Nina Pham is the first person to contract Ebola in the U.S. and that has many in the area fearing the same fate. Gary Tuchman is in Dallas where he saw how doctors are working to put nervous patients at ease.
There are only four U.S. hospitals ready to treat Ebola patients in specially equipped biocontainment units. Can those hospitals handle dozens of patients at one time? Drew Griffin has the latest.
What needs to be done to keep hospital staffs safe while treating Ebola patients? Dr. Joseph McCormick helped investigate the first Ebola outbreak in Central Africa when he worked at the CDC. He told Anderson the hospital staff's contact with Thomas Duncan had lots of flaws. Dr. McCormick details what he feels went wrong in Texas and how more rudimentary hospitals he worked at in Africa managed to prevent the spread of similar diseases.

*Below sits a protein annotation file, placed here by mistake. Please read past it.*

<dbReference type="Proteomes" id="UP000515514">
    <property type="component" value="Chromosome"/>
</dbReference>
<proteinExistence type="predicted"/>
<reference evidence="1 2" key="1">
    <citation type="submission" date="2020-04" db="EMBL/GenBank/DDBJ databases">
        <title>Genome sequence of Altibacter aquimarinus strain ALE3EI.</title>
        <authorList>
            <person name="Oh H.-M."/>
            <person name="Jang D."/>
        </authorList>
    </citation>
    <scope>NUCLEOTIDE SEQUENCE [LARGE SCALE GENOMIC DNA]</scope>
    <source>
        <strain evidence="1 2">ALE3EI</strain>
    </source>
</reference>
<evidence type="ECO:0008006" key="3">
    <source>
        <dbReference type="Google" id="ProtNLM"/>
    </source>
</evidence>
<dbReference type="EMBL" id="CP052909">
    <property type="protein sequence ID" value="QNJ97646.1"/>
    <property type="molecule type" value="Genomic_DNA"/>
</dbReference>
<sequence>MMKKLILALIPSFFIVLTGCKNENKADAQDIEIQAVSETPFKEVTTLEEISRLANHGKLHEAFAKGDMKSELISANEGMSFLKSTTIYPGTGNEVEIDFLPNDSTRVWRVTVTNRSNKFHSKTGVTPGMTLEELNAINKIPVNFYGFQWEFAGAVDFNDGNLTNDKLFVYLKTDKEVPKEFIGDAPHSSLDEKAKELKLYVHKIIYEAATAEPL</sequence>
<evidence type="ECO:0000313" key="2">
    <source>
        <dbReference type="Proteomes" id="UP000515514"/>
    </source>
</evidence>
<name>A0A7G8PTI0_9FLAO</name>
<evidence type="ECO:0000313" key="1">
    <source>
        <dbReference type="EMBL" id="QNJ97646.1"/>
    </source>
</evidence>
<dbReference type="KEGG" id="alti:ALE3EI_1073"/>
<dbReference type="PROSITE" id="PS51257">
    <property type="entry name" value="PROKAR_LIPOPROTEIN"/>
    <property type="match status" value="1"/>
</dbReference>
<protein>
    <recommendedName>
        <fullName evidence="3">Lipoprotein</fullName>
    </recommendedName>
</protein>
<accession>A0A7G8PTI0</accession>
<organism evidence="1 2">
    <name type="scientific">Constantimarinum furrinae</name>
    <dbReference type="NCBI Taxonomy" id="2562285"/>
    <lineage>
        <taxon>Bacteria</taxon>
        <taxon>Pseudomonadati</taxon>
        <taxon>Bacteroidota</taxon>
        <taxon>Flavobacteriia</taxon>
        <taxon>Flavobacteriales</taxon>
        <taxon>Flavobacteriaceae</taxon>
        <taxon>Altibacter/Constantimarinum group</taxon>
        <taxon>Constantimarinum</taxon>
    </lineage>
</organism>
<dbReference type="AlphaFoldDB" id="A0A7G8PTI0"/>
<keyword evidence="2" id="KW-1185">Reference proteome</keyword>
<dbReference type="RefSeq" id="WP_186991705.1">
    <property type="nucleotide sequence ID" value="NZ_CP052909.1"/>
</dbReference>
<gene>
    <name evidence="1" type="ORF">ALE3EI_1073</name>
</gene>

Nina Pham's friends are stepping up to help in her battle with Ebola. Sarah Strittmatter has been friends with Nina since the two were in third grade, and she set up a fund to help Nina and her family with their expenses. Sarah told Anderson about growing up together and she described Nina as has someone with a great heart and an incredible spirit.
If there are any more cases of Ebola in the U.S. the CDC says it now has a team ready to respond. It will include experts in infection control, protective equipment and experimental therapies. Anderson spoke with CDC Director Dr. Thomas Frieden who detailed the plan and discussed what more could have been done to possibly save Thomas Duncan.
Anderson discussed the CDC's protocols for Ebola protection with Chief Medical Correspondent Dr. Sanjay Gupta and former CDC disease detective Dr. Seema Yasmin.
Nina's friend Sarah Strittmatter set up a fund to help her and her family.
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